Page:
The world missed a chance at joy. God traveled in the midst of people, gently talking to them, sitting at their dinner tables, weaving stories to instruct, healing with the touch of his hand and the power of his heart. For the Marys, who knew as well as anyone what had been lost, that first day of the new week must have felt like the first day of a heart darkness unlikely to ever be healed. For the disciples, scattered to avoid arrest and torture themselves, that first day of the new week had no purpose but a guilty self-examination.
It’s as if the earth groaned and shook to cry out the bad news of how willfully people misunderstood God come among them.
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But even in the midst of an earthquake, they’re all about to get another chance at joy. The women are a moment away from falling at the feet of their Beloved Teacher. The disciples will go to Galilee and redeem their denials and cowardice by taking on Christ’s commission to bring his message to all the world.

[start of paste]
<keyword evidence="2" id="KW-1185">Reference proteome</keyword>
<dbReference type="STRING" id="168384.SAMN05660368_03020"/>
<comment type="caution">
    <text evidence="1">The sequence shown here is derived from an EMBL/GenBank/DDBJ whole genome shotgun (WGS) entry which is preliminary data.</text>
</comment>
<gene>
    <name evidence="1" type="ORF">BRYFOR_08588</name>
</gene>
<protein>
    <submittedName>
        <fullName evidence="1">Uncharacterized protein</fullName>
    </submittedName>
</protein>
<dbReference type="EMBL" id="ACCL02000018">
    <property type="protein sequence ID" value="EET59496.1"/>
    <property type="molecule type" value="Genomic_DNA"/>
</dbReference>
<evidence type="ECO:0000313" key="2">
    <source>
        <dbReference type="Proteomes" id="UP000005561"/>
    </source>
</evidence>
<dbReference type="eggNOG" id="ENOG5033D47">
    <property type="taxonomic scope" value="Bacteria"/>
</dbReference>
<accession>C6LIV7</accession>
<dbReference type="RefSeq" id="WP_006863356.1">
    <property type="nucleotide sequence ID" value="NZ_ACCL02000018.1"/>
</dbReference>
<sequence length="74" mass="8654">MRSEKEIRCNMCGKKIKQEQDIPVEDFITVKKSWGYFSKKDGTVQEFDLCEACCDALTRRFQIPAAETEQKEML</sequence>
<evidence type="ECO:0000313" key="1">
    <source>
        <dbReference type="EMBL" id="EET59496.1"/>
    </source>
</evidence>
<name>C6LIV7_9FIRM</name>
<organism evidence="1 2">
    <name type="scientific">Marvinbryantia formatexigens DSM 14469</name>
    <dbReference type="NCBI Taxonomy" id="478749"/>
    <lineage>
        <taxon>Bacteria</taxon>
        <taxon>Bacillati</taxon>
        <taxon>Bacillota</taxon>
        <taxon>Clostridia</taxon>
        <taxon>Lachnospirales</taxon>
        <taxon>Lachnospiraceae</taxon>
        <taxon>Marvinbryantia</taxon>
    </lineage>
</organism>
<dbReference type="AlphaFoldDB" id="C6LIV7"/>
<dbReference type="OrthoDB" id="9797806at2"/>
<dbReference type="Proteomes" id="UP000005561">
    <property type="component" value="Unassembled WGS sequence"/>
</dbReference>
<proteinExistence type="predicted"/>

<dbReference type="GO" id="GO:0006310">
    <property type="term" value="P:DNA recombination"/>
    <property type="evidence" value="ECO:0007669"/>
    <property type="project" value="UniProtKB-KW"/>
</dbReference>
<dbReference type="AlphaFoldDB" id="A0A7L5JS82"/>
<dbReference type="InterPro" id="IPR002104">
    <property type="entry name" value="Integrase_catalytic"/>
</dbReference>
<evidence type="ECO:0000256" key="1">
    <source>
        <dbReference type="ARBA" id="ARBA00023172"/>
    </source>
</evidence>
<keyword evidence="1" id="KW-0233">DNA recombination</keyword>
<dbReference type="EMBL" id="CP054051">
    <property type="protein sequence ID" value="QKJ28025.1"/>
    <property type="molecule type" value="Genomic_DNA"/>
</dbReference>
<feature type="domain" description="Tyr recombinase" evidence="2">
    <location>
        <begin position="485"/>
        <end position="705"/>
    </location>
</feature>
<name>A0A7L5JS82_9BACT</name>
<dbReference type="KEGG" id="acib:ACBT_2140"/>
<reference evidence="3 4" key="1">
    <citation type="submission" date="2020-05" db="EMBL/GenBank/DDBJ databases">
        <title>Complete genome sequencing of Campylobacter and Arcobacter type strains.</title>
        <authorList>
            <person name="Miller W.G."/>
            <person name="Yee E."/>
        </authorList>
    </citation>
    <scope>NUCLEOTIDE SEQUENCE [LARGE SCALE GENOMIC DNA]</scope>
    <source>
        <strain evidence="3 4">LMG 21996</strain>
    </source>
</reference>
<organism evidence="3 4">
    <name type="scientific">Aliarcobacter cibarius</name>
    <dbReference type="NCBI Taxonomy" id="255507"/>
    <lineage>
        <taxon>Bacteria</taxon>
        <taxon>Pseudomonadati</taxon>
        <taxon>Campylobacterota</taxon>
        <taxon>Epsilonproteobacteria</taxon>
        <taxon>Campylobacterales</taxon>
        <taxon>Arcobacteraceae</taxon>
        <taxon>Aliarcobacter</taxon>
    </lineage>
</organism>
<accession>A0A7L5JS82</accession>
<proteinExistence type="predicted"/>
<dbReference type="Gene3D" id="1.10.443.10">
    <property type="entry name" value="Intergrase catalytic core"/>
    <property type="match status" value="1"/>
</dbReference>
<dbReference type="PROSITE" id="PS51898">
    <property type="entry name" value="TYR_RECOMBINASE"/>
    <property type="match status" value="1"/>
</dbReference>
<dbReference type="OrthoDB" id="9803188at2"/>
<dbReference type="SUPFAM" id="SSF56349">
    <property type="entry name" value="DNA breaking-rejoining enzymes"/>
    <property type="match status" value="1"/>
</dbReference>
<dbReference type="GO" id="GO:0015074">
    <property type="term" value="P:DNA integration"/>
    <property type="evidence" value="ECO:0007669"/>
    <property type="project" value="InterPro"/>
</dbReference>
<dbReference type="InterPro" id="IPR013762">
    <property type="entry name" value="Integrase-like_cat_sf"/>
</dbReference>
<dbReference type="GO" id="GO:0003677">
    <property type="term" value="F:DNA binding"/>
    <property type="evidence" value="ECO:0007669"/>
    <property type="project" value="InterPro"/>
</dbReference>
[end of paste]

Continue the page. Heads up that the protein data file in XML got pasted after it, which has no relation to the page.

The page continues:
Have you ever had a second chance at joy? Maybe it was a third chance. Those of us who’ve been there may have a glimmer of an idea how they felt. The Good News is that the earth can be shaken. The Good News is that the very nature of Resurrection is disruptive! It changes lives! It sets us on a new course. It upsets our beliefs, not just about God, but about ourselves.  We need not remain in darkness or despair. We need not live bound by destructive habits or bad relationships, wrapped in the grave-cloths of old ways or entombed in partial understandings of God’s love.
When the earth stops shaking, and we look around, we see the empty tomb. We recognize the presence of God. And although we rightly feel fear and awe, we know hope in seeing that no tomb can hold Love. No stone can seal away our chance for joy. Alleluia! Amen.

[1] Many thanks to the Rev. Dr. Wil Gafney for that expression.

7 thoughts on “A Chance for Joy

  1. Oh . . my! I read this last night, went to bed thinking about it, woke up with it on my mind, and I just re-read it. Probably the best Easter message I've "heard" in years. A second chance at joy . . . Thank you.